- a line at the side of something.
- a business or activity pursued in addition to one's primary business; a second occupation.
- an additional or auxiliary line of goods: a grocery store with a sideline of household furnishings.
- sidelines, the position or point of view taken by a person who observes an activity or situation but does not directly participate in it.
- to render incapable of participation, especially in anything involving vigorous, physical action, as a sport: An injury to his throwing arm sidelined the quarterback for two weeks.
Origin of sideline
- sport a line that marks the side boundary of a playing area
- a subsidiary interest or source of income
- an auxiliary business activity or line of merchandise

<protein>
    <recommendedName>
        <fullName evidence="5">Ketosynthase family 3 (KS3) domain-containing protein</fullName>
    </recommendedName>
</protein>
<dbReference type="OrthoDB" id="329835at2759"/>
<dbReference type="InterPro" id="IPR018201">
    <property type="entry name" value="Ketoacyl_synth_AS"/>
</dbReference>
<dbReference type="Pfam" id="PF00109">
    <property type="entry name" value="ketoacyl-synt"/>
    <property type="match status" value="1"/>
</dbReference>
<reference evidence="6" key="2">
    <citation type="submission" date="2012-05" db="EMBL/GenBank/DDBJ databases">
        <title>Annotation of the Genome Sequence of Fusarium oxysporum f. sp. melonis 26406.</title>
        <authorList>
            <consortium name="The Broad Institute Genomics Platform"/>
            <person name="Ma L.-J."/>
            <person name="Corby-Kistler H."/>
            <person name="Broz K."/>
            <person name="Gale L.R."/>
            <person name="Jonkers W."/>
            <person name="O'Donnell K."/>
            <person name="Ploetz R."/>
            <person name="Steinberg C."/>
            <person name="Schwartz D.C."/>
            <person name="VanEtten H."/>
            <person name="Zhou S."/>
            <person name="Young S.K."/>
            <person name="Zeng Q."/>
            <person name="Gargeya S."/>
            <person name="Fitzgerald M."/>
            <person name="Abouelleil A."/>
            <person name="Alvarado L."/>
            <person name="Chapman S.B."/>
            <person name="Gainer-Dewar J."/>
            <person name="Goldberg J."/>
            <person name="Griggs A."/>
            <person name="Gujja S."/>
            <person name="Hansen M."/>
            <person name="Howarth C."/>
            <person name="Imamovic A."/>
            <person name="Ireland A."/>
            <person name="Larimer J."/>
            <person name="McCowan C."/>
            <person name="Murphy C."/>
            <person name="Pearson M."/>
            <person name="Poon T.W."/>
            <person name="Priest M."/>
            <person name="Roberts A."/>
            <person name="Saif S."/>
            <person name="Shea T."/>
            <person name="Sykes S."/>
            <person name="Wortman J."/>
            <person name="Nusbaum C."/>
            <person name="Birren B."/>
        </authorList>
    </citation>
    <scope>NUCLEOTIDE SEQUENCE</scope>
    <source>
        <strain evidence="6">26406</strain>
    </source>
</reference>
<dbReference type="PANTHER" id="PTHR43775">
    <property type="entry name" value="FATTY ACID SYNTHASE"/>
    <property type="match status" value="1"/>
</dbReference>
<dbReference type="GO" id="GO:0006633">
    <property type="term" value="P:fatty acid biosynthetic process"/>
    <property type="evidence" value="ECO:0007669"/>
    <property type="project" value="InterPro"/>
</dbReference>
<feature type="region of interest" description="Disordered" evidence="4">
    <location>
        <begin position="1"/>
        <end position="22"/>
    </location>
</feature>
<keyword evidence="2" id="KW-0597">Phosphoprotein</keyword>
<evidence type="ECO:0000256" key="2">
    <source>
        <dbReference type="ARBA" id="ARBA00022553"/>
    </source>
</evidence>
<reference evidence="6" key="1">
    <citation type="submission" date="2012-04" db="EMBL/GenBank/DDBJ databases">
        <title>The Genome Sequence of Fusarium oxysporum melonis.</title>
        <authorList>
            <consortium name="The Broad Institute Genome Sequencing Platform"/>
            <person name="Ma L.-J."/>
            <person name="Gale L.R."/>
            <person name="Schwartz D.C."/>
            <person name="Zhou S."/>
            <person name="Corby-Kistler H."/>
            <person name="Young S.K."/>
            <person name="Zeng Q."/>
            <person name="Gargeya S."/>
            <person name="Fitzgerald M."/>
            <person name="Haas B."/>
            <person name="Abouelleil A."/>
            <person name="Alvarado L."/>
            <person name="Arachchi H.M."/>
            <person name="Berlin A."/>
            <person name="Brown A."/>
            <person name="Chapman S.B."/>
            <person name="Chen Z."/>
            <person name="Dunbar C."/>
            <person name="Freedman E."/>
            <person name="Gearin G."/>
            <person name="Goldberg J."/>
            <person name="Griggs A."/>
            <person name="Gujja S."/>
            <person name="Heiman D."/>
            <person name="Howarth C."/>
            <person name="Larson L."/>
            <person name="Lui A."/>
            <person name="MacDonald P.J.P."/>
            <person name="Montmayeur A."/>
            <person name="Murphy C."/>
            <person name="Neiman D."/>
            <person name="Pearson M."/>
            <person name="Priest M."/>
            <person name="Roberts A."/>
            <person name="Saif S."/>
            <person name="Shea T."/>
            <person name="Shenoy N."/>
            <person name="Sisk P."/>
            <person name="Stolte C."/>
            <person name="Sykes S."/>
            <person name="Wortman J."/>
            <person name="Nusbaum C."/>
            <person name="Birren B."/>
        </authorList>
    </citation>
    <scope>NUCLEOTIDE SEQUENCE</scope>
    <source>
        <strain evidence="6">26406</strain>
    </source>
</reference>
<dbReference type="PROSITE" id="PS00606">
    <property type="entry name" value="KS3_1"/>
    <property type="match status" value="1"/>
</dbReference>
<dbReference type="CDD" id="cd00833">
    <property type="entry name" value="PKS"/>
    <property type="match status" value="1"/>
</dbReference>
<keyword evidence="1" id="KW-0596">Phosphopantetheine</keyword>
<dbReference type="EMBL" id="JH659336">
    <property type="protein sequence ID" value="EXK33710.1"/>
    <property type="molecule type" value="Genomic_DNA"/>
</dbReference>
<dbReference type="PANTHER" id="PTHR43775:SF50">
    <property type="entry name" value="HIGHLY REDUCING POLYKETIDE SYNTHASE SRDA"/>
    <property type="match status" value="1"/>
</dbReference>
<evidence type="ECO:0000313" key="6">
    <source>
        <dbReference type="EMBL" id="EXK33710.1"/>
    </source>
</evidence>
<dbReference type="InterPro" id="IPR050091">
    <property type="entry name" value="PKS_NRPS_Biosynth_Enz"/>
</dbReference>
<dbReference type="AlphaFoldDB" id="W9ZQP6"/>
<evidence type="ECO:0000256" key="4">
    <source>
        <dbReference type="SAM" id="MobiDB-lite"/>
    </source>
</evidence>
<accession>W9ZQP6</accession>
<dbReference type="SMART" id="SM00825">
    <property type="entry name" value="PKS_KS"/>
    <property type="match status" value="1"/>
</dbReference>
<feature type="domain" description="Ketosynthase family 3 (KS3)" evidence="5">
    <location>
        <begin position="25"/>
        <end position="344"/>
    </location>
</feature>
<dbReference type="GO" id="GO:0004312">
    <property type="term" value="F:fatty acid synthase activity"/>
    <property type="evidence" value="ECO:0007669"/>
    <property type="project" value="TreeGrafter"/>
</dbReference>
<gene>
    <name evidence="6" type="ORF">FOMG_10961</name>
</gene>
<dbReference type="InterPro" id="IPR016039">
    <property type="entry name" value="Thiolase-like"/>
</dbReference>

- to prevent (a player) from taking part in a game
- to prevent (a person) from pursuing a particular activity, operation, career, etc
Word Origin and History for side-lining
also side-line, "line on the side of a fish," 1768; "lines marking the limits of playing area" (on a football field, etc.), 1862, from side (adj.) + line (q.v.). Meaning "course of business aside from one's regular occupation" is from 1890. Railway sense is from 1890. The figurative sense of "position removed from active participation" is attested from 1934 (from the railway sense or from sports, because players who are not in the game stand along the sidelines). The verb meaning "put out of play" is from 1945. Related: Sidelined; sidelining.